Getting Organized: The Daily Planner

I might be on my own here, but even with cell phones, apps, and all the other fancy-schmancy ways to communicate and organize our lives, I still have the desire to do things like doodle in a notebook, or send a card in the mail, or even write out my weekly grocery list. The same goes for using a daily planner, which I've continued to use and write my schedule in, despite the fact that my cell phone and computer have the ability to keep track of such things. Maybe it's the feeling of promise and the renewed sense of energy that comes with opening a fresh, clean planner at the beginning of the year, or maybe it's that I like being able to look back at old planners and see the things I was doing at different stages in my life, or maybe it's a little of both. Regardless, having a daily planner is something that, in my opinion, modern technology cannot trump, and it's one of the things I look forward to at the start of the new year. Since I'm still on the hunt for my 2013 planner I thought I'd round up a few cute ones that have caught my eye so far: 
1 | 2 | 3 | 4 | 5 | 6 | 7 | 8

Things I always keep in my planner:

- Pen with a cap to hook on the binding or cover
- List of important phone numbers (doctors, pharmacy, neighbor, and a few "in case of emergency" places like alarm, gas, and water company)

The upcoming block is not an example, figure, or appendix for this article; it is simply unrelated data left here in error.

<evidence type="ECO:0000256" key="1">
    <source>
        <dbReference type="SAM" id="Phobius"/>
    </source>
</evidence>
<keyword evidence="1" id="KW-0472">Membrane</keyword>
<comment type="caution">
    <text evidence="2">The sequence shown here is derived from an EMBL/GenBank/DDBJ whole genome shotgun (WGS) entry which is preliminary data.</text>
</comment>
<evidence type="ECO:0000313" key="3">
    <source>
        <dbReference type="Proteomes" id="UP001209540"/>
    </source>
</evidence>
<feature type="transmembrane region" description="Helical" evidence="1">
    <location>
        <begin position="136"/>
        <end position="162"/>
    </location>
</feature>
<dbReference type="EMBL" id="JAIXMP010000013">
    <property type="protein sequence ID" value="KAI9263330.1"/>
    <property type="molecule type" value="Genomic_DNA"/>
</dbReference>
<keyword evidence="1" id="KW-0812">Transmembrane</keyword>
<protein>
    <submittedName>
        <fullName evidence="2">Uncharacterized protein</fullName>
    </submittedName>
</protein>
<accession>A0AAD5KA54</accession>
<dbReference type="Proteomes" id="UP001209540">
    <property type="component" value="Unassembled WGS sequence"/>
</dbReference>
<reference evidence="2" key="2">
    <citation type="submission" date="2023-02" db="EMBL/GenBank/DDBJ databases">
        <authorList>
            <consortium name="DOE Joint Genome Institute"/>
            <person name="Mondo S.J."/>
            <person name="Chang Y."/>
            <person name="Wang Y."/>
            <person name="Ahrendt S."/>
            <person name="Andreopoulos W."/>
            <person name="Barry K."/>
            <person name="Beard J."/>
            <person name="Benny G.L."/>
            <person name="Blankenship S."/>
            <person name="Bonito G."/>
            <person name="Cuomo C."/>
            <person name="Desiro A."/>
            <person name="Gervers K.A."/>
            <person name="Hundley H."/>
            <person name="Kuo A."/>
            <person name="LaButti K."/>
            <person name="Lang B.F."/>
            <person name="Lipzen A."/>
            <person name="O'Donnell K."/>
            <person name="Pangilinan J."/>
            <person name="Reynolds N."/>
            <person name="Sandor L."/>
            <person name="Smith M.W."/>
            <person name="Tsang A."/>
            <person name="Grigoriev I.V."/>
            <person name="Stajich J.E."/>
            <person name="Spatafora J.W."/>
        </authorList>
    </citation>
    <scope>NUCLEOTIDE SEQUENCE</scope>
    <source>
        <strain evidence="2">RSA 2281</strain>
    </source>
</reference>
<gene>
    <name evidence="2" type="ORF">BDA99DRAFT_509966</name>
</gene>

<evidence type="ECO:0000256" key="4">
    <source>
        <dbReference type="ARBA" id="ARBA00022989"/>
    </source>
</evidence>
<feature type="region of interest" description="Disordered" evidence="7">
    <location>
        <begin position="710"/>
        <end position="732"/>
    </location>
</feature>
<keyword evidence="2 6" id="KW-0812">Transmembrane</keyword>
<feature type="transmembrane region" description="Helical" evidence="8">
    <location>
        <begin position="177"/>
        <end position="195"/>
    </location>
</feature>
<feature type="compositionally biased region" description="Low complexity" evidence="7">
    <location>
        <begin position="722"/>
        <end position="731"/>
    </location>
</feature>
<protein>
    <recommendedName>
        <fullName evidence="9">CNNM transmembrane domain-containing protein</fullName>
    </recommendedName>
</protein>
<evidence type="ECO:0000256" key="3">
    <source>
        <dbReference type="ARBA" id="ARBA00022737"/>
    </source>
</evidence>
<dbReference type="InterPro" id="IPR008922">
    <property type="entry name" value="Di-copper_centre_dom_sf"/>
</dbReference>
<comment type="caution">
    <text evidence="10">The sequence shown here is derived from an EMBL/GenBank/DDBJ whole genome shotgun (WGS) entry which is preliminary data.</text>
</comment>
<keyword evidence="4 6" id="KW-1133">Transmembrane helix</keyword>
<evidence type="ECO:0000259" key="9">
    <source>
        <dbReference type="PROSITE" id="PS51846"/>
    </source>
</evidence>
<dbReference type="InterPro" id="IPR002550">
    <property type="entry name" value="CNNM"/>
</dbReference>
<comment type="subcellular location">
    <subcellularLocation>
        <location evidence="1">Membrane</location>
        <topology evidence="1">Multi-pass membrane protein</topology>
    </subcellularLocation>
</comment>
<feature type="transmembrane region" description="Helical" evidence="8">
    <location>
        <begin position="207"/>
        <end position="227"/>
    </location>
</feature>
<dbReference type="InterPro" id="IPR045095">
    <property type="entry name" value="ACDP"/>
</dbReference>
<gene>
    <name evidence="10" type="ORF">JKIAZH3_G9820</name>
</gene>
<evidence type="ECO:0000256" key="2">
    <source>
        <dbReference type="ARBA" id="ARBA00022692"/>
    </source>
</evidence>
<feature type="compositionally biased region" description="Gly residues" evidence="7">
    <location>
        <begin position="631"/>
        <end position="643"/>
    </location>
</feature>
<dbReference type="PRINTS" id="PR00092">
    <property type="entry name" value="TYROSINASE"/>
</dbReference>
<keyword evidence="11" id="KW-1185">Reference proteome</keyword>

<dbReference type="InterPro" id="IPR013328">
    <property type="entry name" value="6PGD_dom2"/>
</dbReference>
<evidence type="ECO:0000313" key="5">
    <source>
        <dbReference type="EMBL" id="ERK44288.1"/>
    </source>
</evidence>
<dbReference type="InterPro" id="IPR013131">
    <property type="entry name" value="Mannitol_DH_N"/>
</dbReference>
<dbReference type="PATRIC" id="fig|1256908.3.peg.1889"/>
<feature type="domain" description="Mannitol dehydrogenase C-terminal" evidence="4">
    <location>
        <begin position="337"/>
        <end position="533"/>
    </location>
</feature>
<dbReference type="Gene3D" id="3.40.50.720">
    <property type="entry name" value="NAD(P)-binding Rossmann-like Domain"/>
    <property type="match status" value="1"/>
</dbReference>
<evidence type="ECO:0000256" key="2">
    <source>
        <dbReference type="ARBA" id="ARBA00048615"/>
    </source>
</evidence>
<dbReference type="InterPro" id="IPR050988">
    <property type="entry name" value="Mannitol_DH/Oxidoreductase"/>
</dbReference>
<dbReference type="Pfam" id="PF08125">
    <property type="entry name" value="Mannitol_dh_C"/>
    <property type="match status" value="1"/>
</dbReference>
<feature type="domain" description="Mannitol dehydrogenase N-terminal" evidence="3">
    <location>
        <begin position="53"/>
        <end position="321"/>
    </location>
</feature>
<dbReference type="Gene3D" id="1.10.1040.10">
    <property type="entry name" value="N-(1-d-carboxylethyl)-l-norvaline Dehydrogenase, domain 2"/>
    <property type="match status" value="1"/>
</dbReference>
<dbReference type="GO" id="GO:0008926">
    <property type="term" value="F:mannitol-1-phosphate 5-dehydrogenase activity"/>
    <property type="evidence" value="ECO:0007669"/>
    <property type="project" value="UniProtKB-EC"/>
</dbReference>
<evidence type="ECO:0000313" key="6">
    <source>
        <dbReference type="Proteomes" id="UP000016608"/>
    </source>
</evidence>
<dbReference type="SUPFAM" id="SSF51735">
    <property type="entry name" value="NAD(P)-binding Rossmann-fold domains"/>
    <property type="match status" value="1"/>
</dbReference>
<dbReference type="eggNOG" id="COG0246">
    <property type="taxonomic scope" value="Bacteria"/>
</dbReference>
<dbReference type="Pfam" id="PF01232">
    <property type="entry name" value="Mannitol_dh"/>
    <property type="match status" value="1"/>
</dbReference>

- Immediate family member & a few friends' home addresses
- Sheet of postage stamps paper clipped on inside of front cover
- Any business cards I receive (I usually stash them in there and then transfer them to a drawer in my office every few months)

Some other fun ways to use a daily planner:

- Editorial calendar for your blog or website. Planning ahead for a week (or month's) worth of posts is the saving grace for me when it comes to blogging. Even if it's just an idea and you're not sure about the content, jot it down for a particular day and build the entire post later at your workspace.
- Food and/or health journal. Write down the things you ate throughout the day, what type of exercise you did, or how you felt in general that day. Even though my food allergies are under control, I still journal what I eat every day, this way if/when issues arise I can go back and look at the things that may have been the cause.
- Monthly budget. Track the days when bills are due, what payments will be received, and your monthly expenditures like weekly groceries, medications, and others. Yes, online banking or a spreadsheet can monitor all of this, but if you're on a mission to pay off debt, build your savings, or pay cash for that next vacation, than sitting down to see exactly where your money goes each month might be a great way to get on the right track. Even if it's just for a few months, you might be surprised at the things you're spending extra cash on. I'm a little (okay a lot) obsessive about our monthly budget, and having a planner for the first few years out of college strictly for budgeting has helped me to get on the right financial path.

What are your thoughts on using a daily planner? Do you keep one, or do you prefer using your cell phone or calendar apps?

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